Unfinished Lives

Remembering LGBT Hate Crime Victims

Eight Horses Burned Alive in Ohio Anti-LGBT Hate Crime

Ruins of the barn where eight horses perished in flames (Advocate photo).

McConnelsville, Ohio – Eight quarter horses, one of them a week-old foal, perished in a barn fire on Monday in what a fire marshal is calling arson but neighbors are calling an anti-gay hate crime.  Brent Whitehouse, a gay insurance company owner who loved and trained horses, awoke late Sunday night to the roar of fire in his barn where his beloved horses were stabled.  He immediately called 911, but it was too late to save them, according to the Zanesville Times Recorder.  “I just don’t understand someone wanting to kill innocent animals,” Whitehouse said to Zanesville reporters. “It’s like killing a child. Those horses never did anything to hurt anyone.”  He is still in shock about the horrible incident that took the lives of Elvis, Barney, Floyd, Love, Bella, Ethel, and Princess and her month-old foal, Buddy.  Love was pregnant, and about to drop her foal, he said.  Whitehouse tried to break open the door of the inferno, while he heard kicking and screaming inside the barn.  It was impossible to free the horses. The heat was so intense, it melted a tractor inside the structure.  Volunteer firemen from the M&M Fire Department in Morgan County responded to the 911 call and fought the flames for two hours before bringing the fire under control.  Neighbors told the Times Recorder that they could see the flames licking the sky for miles away from the Whitehouse farm. A spokesman for the fire marshal’s office, Shane Cartmill, said that soon after arriving at the scene, they knew a crime had been committed.  Ugly epithets were painted on what was left of the barn, “Burn in Hell,” and “Fags and freaks” could be made out on the smoldering walls still standing.  The horses were valued in the hundreds of thousands of dollars, but the impact of the crime runs far deeper than economic loss.  “The horses cannot be replaced,” Whitehouse said, because of all the love and training that went into each one of them. “Whoever did this had to walk right by all those horses, including the baby,” he went on to say, “and didn’t care that they were killing a gentle, loving animal.”  His friends have no doubt this was a hate crime associated with Whitehouse’s sexual orientation.  “They obviously don’t know him very well,“ his friend Bobbie Nelson said to The Advocate, “because he’s a sweet-hearted person and how he lives his lifestyle is nobody’s business but his own.”  The Human Rights Campaign was alerted to the possibility of a hate crime early, according to Jeremy Penrod, Deputy Field Director.  Penrod believes that the Matthew Shepard Act will likely not apply to this crime, because it was a crime against property, and not against someone’s life and limb.  HRC is coordinating efforts to support Whitehouse through Stonewall Columbus and Equality Ohio.  Citizens of Morgan County are responding with support of their own for a man loved and respected by his friends and neighbors.  The investigation of the horrific crime is proceeding, with LGBTQ advocacy groups closely monitoring the responses of fire and police officials. Whitehouse still cries when he remembers the tiny foal, Buddy. As he told the Times Recorder, “He was only a week old.  I just had him and his mother in the arena and he was coming up and smelling me and checking me out. He was cute as a button.”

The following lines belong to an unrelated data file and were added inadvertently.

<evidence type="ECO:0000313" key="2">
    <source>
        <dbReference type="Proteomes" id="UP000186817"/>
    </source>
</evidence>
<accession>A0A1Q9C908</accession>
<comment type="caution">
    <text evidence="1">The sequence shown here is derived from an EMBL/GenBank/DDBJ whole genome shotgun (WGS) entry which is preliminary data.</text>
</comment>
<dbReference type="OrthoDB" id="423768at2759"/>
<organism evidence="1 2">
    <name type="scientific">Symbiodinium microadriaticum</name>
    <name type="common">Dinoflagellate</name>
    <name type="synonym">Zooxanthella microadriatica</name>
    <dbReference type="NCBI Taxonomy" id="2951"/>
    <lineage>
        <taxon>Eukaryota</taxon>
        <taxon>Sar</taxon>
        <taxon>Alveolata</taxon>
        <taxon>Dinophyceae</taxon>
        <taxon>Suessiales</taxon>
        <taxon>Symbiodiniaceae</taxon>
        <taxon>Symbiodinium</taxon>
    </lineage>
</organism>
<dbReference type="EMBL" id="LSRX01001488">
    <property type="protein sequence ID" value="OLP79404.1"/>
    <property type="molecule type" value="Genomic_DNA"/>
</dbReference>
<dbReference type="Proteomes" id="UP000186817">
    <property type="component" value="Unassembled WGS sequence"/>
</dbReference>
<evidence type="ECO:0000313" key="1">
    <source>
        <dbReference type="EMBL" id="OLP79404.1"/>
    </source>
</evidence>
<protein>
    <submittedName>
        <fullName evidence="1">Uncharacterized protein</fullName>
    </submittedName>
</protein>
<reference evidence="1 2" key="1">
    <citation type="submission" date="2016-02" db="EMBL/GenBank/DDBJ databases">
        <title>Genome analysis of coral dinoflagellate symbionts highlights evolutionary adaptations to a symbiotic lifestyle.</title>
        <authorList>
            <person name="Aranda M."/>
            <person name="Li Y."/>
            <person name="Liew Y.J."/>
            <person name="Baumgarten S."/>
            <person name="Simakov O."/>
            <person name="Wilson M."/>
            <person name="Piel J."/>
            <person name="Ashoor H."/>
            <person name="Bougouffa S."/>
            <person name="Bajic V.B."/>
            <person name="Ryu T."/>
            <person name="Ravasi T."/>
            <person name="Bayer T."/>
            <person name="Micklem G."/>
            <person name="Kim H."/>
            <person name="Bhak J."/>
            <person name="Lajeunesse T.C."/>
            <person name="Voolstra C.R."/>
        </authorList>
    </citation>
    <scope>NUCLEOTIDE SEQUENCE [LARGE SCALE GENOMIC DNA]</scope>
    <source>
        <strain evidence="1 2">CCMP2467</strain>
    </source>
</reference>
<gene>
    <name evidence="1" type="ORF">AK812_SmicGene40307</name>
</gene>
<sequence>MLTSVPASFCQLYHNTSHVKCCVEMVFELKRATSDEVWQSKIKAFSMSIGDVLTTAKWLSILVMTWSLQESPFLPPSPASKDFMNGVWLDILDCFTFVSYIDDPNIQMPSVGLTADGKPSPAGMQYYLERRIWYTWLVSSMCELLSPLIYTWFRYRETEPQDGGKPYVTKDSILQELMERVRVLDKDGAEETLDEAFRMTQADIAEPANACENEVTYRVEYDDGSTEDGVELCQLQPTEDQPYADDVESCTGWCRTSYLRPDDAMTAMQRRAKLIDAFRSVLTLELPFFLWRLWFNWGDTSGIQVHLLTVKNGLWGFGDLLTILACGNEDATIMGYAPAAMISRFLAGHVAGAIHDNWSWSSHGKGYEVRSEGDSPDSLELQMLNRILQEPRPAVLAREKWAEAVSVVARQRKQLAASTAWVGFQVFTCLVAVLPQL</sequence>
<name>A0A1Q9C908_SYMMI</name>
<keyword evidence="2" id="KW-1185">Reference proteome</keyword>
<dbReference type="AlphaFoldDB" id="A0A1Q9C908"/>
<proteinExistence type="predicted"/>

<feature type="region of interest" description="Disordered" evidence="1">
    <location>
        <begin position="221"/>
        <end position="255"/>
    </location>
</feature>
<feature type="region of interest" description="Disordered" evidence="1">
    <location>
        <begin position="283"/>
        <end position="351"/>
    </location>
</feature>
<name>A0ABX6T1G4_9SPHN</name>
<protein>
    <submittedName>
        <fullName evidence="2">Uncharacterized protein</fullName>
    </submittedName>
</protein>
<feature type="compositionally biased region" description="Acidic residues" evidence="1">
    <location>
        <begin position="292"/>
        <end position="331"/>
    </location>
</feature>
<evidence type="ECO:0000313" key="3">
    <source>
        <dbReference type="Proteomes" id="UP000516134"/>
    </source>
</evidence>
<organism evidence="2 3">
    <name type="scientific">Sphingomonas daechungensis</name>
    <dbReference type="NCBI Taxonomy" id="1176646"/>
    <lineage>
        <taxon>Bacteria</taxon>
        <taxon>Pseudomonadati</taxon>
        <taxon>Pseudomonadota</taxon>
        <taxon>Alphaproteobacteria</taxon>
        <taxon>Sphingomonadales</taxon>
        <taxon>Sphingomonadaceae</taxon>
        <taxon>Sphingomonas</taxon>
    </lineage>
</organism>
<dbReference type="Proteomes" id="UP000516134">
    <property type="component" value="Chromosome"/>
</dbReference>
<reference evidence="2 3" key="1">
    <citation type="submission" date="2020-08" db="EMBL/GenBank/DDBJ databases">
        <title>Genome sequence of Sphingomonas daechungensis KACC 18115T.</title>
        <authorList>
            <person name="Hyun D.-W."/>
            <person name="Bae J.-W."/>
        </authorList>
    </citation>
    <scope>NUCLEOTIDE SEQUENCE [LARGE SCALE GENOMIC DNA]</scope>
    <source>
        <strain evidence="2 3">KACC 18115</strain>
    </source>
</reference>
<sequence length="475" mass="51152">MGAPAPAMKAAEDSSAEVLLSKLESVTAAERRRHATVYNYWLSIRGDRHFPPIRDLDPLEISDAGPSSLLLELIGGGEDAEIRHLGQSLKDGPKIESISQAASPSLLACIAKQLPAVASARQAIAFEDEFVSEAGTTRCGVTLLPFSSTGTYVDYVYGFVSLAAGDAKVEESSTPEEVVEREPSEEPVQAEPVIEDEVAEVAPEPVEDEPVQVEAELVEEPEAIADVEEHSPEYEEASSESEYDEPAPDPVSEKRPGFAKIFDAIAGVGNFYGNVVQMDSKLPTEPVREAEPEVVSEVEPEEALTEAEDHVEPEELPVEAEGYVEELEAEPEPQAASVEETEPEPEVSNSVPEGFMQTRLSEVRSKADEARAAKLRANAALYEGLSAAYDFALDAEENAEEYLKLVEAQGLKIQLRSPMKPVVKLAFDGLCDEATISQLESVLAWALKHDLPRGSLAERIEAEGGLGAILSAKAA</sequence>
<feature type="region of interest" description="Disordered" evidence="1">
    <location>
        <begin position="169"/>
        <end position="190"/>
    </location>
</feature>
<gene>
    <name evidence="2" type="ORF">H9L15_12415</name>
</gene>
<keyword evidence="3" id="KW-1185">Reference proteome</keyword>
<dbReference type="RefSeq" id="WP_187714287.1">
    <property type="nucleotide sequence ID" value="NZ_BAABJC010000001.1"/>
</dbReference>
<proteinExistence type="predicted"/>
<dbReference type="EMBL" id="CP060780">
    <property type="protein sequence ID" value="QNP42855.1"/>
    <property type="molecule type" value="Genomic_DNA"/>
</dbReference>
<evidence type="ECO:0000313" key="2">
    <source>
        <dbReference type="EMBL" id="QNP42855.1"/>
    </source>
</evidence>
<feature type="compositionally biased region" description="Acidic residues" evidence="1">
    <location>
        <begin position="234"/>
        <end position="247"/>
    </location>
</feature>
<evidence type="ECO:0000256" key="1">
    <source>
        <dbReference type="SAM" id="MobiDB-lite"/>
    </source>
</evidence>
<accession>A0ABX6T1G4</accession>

April 26, 2011 - Posted by | Anglo Americans, Anti-LGBT hate crime, Arson, gay men, Hate Crimes, Heterosexism and homophobia, Human Rights Campaign, immolation, Law and Order, Legislation, Matthew Shepard Act, Ohio, Slurs and epithets, Unsolved LGBT Crimes | , , , , , , , , , , , , ,


  1. So tragic

    Comment by David | April 27, 2011

  2. Heartbreaking….

    Comment by Jackie T | April 28, 2011

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